Martin at Facing East has a nice post on Orthodoxy and life Christian dichotomies. Here’s a sample:
The view of reality that has been traditionally passed-down from the early church (from before 1500 A.D.) emphasizes the transformational as well as the redemptive dimension of the Incarnation of Christ.
The Orthodox view of the incarnation, death and resurrection of Christ is that these events together resulted in the full restoration of mankind and all of creation to unity with God.
One simple example of this understanding can be seen in the Eastern Orthodox teaching on the baptism of Christ, where the descent of Christ into the water is not only for our example but also for the purification of the water. Therefore from that moment on water becomes a vehicle for our purification.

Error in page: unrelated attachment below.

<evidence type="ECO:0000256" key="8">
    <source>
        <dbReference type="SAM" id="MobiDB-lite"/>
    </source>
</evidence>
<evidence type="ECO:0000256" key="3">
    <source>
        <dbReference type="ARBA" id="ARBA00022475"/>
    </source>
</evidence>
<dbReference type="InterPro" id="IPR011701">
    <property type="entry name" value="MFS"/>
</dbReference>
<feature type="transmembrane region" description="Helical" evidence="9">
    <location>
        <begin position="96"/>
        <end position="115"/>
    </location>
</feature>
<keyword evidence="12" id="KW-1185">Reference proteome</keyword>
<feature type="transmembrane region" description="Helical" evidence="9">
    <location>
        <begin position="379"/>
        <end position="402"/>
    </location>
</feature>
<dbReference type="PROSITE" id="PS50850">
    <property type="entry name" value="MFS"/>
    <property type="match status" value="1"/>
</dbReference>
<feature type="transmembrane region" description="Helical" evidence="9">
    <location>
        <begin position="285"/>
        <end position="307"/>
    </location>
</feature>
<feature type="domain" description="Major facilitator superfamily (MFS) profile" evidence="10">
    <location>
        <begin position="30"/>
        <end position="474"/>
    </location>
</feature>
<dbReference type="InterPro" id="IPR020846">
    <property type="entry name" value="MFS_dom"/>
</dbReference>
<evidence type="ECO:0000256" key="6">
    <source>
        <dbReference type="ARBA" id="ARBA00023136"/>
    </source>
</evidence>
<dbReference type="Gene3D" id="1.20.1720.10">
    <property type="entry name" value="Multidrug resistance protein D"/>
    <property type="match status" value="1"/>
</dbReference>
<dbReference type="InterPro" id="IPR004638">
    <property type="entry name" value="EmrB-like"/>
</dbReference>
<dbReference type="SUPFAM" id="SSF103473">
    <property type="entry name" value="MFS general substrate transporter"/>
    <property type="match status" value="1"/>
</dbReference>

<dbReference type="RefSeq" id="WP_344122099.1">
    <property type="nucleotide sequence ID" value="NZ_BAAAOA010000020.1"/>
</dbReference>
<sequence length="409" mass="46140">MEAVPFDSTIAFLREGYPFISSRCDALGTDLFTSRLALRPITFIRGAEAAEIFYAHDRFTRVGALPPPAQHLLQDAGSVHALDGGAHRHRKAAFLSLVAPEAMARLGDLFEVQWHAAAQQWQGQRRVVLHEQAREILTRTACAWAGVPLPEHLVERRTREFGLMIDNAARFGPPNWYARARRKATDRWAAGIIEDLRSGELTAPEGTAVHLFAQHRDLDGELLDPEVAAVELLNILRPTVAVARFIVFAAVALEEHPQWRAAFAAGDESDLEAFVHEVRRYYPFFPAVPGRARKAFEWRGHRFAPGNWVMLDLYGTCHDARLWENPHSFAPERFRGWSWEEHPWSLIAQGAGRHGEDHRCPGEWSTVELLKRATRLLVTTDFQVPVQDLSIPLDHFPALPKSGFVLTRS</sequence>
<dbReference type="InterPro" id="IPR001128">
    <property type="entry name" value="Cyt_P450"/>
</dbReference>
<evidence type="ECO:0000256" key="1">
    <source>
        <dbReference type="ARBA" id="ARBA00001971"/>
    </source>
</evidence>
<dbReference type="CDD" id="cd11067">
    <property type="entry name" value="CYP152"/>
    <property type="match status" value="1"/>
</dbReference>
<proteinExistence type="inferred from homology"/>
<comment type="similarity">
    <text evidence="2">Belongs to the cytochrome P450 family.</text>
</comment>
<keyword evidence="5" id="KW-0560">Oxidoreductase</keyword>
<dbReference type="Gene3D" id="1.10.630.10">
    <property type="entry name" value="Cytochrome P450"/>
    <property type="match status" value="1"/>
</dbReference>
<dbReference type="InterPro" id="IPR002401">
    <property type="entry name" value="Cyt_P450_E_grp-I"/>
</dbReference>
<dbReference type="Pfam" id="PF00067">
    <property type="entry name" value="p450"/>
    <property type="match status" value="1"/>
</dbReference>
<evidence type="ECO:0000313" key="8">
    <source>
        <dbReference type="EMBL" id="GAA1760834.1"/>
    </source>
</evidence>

The concept, broadly speaking, is that Christ, being both a fully human man, and fully God brought the two worlds (secular and spiritual) together. In Eastern Orthodox Christianity then, the dichotomy is no longer between the secular and the spiritual, but between good and evil, or light and dark.
So, before the incarnation, worship was relegated to a period of time. After the incarnation it became a way of life – an attitude or intent of the heart.
Read the rest at Facing East